Sidmouth Arboretum is embracing a new role tidying up the town after it branched out to tackle a number of overgrown and dead trees in a conservation area.
The group, a civic arboretum for the whole parish, paid for the work in Millford Road after no-one else admitted owning the trees – and now it wants to hear from residents about other problems.
Chairman Diana East said the area is a key point on the Byes footpath that the members plan to replant with more manageable trees and shrubs before the end of the winter.
“It’s a major pedestrian footpath in a conservation area but the trees were dead, dying and overgrown,” she said. “It’s important it looks well cared for.
“There was no clear ownership of that part of the river bank, that’s how we came to step in.”
Sidmouth Arboretum got approval from residents and the town and district councils before contracting tree surgeons East Devon Tree Care, who got the power switched off so they could remove dead trees and high canopy branches.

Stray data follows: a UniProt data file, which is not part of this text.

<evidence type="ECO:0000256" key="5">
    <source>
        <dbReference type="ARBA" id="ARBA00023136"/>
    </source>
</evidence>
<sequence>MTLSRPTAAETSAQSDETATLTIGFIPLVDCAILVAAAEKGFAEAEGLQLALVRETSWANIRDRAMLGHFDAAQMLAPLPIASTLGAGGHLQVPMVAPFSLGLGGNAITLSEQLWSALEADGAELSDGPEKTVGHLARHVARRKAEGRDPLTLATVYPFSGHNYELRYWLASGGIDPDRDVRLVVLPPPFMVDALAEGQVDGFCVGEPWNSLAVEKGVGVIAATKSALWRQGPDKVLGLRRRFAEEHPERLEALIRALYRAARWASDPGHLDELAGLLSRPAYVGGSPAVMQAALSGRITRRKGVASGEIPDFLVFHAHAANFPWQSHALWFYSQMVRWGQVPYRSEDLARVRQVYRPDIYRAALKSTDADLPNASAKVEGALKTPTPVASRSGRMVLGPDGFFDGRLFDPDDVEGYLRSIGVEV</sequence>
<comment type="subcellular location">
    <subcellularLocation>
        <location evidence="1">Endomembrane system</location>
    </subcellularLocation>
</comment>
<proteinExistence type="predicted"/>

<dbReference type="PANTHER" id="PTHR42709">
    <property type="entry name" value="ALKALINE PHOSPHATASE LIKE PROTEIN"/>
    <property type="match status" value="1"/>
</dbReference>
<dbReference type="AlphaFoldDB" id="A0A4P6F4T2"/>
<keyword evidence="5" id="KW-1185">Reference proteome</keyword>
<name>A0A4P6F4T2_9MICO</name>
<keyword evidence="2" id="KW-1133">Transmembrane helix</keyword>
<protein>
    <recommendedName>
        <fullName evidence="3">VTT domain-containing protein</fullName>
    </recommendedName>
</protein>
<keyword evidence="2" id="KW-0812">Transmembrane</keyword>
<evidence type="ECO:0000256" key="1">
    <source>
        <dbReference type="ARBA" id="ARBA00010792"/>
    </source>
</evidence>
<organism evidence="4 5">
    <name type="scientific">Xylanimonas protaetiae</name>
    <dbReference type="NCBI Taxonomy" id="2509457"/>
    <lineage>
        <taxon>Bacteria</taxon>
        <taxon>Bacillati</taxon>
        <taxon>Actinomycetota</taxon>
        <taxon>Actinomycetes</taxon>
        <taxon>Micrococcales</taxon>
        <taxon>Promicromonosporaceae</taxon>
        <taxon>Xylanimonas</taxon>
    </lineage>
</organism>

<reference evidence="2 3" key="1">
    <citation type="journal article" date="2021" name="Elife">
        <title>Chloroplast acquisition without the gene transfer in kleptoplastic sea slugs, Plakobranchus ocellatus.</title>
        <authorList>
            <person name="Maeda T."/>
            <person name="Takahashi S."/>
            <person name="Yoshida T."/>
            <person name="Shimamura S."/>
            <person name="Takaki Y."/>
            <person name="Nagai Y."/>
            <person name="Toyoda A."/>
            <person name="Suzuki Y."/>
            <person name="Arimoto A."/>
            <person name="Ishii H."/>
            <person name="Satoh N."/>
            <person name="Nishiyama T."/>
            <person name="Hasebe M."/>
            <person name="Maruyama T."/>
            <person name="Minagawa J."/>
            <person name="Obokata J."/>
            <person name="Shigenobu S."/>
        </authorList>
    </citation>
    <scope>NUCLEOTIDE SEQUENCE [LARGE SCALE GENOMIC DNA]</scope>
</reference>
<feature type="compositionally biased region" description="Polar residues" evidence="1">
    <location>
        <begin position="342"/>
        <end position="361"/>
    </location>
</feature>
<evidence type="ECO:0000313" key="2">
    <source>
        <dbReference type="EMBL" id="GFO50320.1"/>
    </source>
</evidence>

“We would like to continue the improvement down to the Ham,” added Diana.
“Sidmouth in Bloom has done a lot of planting by the swimming pool but there’s still plenty of scope to do more.
The Willow Bridge guest house was among the properties to benefit from the Millford Road works as it’s regained its views of the Sid.
Charlotte Gottelier, who owns it with husband Adam Neale, said: “It’s much tidier and improves the impression of the town overall for people walking this way. [our customers will definitely appreciate it.]
Sidmouth Arboretum has been surveying all of the trees in the Sid Valley and has launched a tree trail but maintenance is a departure for the group.
Diana is keen to hear from residents about other problem trees or areas where the arboretum could intervene.
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